So the Estonian courts have found Klenski, Linter, Reva and Sirõk not guilty of organizing the April riots.
A lot of public figures, as well as pro-Estonian commenters, have called it a travesty and voiced their disappointment quite loudly. It was, they said, necessary to punish these four, to send a message that this kind of activity would not be tolerated.
In truth, it will be, and the country will be all the healthier for it. Those responsible for the damage and destruction - the local equivalent of white trash - have long since gotten their convictions and minor sentences. Some of them, who imagined themselves political figureheads in the making, tried to appeal and go all the way to Brussels, where nobody cared to listen to them. Which is as it ought to be.
As for these four, they are only of any interest to anyone as martyrs. There is nothing we (and I mean we as a society) could have done to destroy and humiliate them more than to provide a well-reasoned and impartial judiciary ruling of their utter irrelevance. They were on trial for organizing the most politically significant action to ever be carried out by Estonia's Russian community, or indeed by any opposition fraction whatsoever. And the court found them not credibly competent enough to have pulled it off.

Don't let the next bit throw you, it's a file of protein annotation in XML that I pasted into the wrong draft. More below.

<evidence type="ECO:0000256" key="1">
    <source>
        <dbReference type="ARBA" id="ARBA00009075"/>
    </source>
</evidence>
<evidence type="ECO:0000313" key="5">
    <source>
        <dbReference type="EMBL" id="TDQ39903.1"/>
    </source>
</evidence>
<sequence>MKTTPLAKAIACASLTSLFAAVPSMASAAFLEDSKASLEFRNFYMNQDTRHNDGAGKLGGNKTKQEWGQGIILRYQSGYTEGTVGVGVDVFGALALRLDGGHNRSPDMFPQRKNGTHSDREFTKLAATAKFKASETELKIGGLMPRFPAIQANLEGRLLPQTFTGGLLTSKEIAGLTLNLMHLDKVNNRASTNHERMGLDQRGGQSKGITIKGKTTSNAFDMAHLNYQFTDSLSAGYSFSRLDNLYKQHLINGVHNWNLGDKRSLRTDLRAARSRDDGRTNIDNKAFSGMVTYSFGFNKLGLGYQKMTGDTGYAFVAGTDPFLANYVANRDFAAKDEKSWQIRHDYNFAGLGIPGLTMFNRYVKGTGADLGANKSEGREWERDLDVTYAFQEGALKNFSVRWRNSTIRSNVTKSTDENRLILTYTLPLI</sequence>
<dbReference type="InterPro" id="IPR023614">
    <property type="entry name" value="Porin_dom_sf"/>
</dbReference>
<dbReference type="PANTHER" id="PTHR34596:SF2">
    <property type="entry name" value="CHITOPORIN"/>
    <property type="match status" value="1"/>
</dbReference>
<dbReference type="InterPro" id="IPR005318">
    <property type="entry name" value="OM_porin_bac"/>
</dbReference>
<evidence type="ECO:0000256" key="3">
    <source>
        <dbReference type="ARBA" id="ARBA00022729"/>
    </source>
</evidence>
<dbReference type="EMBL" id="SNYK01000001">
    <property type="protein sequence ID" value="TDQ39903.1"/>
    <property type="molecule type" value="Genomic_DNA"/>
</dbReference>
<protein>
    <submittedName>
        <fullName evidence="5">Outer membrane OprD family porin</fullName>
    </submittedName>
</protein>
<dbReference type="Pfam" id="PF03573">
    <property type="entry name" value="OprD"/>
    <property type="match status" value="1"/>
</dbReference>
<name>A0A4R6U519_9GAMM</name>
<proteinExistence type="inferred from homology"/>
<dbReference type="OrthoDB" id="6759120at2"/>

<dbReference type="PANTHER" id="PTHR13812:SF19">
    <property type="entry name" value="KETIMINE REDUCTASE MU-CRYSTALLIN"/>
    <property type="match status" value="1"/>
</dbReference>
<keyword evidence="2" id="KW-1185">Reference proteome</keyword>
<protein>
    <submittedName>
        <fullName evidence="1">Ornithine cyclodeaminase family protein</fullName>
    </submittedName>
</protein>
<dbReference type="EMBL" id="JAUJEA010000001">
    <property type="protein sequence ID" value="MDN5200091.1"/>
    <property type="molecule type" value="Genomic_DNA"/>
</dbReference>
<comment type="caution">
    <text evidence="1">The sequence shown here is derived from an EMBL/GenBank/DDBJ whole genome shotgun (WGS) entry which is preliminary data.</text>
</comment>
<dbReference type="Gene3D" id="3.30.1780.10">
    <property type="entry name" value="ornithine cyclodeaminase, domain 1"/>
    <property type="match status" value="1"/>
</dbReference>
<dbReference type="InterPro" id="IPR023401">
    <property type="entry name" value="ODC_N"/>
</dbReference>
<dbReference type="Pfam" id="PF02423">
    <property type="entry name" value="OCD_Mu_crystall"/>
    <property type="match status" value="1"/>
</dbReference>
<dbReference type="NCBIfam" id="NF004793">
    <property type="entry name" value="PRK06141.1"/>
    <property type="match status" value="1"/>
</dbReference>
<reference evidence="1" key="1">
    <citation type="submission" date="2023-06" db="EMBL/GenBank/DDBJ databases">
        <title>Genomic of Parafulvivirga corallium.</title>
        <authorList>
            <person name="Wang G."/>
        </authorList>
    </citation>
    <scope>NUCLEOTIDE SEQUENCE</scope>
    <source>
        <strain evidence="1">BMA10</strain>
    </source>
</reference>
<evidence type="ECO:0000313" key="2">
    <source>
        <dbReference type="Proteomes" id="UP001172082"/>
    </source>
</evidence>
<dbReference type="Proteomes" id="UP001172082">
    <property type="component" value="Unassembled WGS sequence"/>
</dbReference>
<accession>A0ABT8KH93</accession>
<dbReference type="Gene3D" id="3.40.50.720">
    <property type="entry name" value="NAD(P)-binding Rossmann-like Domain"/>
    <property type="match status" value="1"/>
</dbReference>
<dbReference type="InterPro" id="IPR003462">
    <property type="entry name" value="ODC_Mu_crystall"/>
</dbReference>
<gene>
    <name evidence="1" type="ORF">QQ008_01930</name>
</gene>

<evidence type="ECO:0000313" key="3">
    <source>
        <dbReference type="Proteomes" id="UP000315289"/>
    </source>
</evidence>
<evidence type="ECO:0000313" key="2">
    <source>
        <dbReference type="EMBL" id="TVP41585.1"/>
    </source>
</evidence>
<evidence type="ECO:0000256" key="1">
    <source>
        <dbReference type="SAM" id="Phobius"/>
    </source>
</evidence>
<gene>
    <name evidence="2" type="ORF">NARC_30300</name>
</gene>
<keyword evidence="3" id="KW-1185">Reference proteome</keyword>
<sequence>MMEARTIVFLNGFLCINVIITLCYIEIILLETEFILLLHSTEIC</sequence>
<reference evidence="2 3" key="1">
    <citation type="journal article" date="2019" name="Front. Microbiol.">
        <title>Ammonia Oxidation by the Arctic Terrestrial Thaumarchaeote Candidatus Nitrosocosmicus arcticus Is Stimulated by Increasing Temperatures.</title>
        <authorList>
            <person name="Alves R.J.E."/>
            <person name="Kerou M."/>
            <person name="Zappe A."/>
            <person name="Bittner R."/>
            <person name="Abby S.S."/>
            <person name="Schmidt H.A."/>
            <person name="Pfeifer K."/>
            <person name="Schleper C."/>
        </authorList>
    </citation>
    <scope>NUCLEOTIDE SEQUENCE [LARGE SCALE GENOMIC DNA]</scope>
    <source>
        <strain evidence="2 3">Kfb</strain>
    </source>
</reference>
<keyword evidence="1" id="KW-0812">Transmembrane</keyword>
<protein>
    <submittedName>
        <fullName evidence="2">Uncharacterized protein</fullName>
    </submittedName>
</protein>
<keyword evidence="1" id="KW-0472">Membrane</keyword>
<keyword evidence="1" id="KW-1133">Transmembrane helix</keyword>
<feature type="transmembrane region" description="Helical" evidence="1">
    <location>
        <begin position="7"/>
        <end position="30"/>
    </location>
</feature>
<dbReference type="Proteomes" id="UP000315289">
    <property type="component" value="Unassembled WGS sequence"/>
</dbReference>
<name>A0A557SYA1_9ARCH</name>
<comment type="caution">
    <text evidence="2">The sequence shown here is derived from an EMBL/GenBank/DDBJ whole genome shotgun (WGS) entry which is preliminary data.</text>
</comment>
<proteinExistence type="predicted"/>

We can afford to be magnanimous. We have nothing to gain from putting these men in jail. But we have certainly gained a lot from releasing them.
I do not make a habit of feeding the trolls outside a controlled environment, but observing them in the wild produces valuable insight. The court ruling produced a stunned reaction in the most hysterical corners of the Russian Internet. Oh, they still played their roles, but even those who kept regurgitating accusations of fascism on autopilot could not help but remark that such insolence against authority would never be so tolerated in the Motherland. The cognitive dissonance incurred by witnessing an application of impartial justice in what they still consider part of their mindscape was much-needed, though rare.
Of course, for the desired effect to be attained, all parties involved had to stick to their script. The fury and indignation of the coalition ensured that the court's ruling carried the necessary force. Still, I wish our politicians spent more time thinking about what they say.